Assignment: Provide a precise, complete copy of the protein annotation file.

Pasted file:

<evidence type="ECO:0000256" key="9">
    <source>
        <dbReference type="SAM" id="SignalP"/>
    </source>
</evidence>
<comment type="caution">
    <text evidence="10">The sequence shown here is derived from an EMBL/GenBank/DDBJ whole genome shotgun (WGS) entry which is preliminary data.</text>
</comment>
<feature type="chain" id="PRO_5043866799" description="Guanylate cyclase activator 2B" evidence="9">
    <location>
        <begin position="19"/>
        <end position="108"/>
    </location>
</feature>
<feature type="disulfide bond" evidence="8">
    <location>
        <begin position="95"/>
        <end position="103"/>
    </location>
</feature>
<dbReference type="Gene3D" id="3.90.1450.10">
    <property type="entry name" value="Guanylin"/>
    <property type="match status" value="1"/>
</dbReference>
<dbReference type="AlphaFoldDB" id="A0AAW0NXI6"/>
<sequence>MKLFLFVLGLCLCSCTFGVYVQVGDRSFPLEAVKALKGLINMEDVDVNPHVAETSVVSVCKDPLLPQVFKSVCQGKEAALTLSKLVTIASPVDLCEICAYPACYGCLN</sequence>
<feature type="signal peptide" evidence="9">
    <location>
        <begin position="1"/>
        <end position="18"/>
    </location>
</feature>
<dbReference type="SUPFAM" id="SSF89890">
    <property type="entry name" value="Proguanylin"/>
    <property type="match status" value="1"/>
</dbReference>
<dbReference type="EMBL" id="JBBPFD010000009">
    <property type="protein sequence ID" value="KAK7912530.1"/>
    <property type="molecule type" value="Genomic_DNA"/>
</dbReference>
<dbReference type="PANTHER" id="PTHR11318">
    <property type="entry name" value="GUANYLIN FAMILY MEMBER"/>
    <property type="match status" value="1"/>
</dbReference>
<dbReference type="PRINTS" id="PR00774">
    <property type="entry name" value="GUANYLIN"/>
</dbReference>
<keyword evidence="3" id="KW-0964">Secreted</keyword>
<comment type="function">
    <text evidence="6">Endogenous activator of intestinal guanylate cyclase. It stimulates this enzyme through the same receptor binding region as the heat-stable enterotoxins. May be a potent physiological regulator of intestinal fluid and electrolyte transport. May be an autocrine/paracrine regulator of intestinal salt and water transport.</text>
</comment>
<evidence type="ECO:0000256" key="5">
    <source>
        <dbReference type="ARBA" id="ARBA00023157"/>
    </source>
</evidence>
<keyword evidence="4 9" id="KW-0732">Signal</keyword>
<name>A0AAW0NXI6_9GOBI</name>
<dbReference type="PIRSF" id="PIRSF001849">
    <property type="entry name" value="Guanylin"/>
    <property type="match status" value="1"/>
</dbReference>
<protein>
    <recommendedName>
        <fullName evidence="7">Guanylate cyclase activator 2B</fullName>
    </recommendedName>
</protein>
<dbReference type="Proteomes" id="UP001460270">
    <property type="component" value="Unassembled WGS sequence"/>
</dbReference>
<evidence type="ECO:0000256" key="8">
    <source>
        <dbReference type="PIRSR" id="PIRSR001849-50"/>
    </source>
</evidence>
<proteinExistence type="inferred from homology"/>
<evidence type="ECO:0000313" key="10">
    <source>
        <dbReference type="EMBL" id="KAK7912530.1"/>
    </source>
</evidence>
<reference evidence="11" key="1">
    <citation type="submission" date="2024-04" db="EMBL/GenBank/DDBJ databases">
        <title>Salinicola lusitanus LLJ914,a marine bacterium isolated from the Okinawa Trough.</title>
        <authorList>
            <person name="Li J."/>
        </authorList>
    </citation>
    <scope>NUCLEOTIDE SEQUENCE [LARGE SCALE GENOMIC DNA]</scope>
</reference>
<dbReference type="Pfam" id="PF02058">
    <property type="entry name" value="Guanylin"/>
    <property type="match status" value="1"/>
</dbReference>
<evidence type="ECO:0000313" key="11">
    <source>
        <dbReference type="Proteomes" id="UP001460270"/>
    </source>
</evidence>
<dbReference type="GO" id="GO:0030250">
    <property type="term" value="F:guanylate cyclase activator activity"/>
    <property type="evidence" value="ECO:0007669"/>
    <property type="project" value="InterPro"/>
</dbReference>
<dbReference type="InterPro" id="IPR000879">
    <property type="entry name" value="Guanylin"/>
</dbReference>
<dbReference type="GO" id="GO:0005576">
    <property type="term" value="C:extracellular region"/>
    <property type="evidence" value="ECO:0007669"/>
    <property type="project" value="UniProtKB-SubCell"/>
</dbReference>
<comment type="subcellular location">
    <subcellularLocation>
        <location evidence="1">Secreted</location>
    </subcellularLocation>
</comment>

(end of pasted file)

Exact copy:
<evidence type="ECO:0000256" key="9">
    <source>
        <dbReference type="SAM" id="SignalP"/>
    </source>
</evidence>
<comment type="caution">
    <text evidence="10">The sequence shown here is derived from an EMBL/GenBank/DDBJ whole genome shotgun (WGS) entry which is preliminary data.</text>
</comment>
<feature type="chain" id="PRO_5043866799" description="Guanylate cyclase activator 2B" evidence="9">
    <location>
        <begin position="19"/>
        <end position="108"/>
    </location>
</feature>
<feature type="disulfide bond" evidence="8">
    <location>
        <begin position="95"/>
        <end position="103"/>
    </location>
</feature>
<dbReference type="Gene3D" id="3.90.1450.10">
    <property type="entry name" value="Guanylin"/>
    <property type="match status" value="1"/>
</dbReference>
<dbReference type="AlphaFoldDB" id="A0AAW0NXI6"/>
<sequence>MKLFLFVLGLCLCSCTFGVYVQVGDRSFPLEAVKALKGLINMEDVDVNPHVAETSVVSVCKDPLLPQVFKSVCQGKEAALTLSKLVTIASPVDLCEICAYPACYGCLN</sequence>
<feature type="signal peptide" evidence="9">
    <location>
        <begin position="1"/>
        <end position="18"/>
    </location>
</feature>
<dbReference type="SUPFAM" id="SSF89890">
    <property type="entry name" value="Proguanylin"/>
    <property type="match status" value="1"/>
</dbReference>
<dbReference type="EMBL" id="JBBPFD010000009">
    <property type="protein sequence ID" value="KAK7912530.1"/>
    <property type="molecule type" value="Genomic_DNA"/>
</dbReference>
<dbReference type="PANTHER" id="PTHR11318">
    <property type="entry name" value="GUANYLIN FAMILY MEMBER"/>
    <property type="match status" value="1"/>
</dbReference>
<dbReference type="PRINTS" id="PR00774">
    <property type="entry name" value="GUANYLIN"/>
</dbReference>
<keyword evidence="3" id="KW-0964">Secreted</keyword>
<comment type="function">
    <text evidence="6">Endogenous activator of intestinal guanylate cyclase. It stimulates this enzyme through the same receptor binding region as the heat-stable enterotoxins. May be a potent physiological regulator of intestinal fluid and electrolyte transport. May be an autocrine/paracrine regulator of intestinal salt and water transport.</text>
</comment>
<evidence type="ECO:0000256" key="5">
    <source>
        <dbReference type="ARBA" id="ARBA00023157"/>
    </source>
</evidence>
<keyword evidence="4 9" id="KW-0732">Signal</keyword>
<name>A0AAW0NXI6_9GOBI</name>
<dbReference type="PIRSF" id="PIRSF001849">
    <property type="entry name" value="Guanylin"/>
    <property type="match status" value="1"/>
</dbReference>
<protein>
    <recommendedName>
        <fullName evidence="7">Guanylate cyclase activator 2B</fullName>
    </recommendedName>
</protein>
<dbReference type="Proteomes" id="UP001460270">
    <property type="component" value="Unassembled WGS sequence"/>
</dbReference>
<evidence type="ECO:0000256" key="8">
    <source>
        <dbReference type="PIRSR" id="PIRSR001849-50"/>
    </source>
</evidence>
<proteinExistence type="inferred from homology"/>
<evidence type="ECO:0000313" key="10">
    <source>
        <dbReference type="EMBL" id="KAK7912530.1"/>
    </source>
</evidence>
<reference evidence="11" key="1">
    <citation type="submission" date="2024-04" db="EMBL/GenBank/DDBJ databases">
        <title>Salinicola lusitanus LLJ914,a marine bacterium isolated from the Okinawa Trough.</title>
        <authorList>
            <person name="Li J."/>
        </authorList>
    </citation>
    <scope>NUCLEOTIDE SEQUENCE [LARGE SCALE GENOMIC DNA]</scope>
</reference>
<dbReference type="Pfam" id="PF02058">
    <property type="entry name" value="Guanylin"/>
    <property type="match status" value="1"/>
</dbReference>
<evidence type="ECO:0000313" key="11">
    <source>
        <dbReference type="Proteomes" id="UP001460270"/>
    </source>
</evidence>
<dbReference type="GO" id="GO:0030250">
    <property type="term" value="F:guanylate cyclase activator activity"/>
    <property type="evidence" value="ECO:0007669"/>
    <property type="project" value="InterPro"/>
</dbReference>
<dbReference type="InterPro" id="IPR000879">
    <property type="entry name" value="Guanylin"/>
</dbReference>
<dbReference type="GO" id="GO:0005576">
    <property type="term" value="C:extracellular region"/>
    <property type="evidence" value="ECO:0007669"/>
    <property type="project" value="UniProtKB-SubCell"/>
</dbReference>
<comment type="subcellular location">
    <subcellularLocation>
        <location evidence="1">Secreted</location>
    </subcellularLocation>
</comment>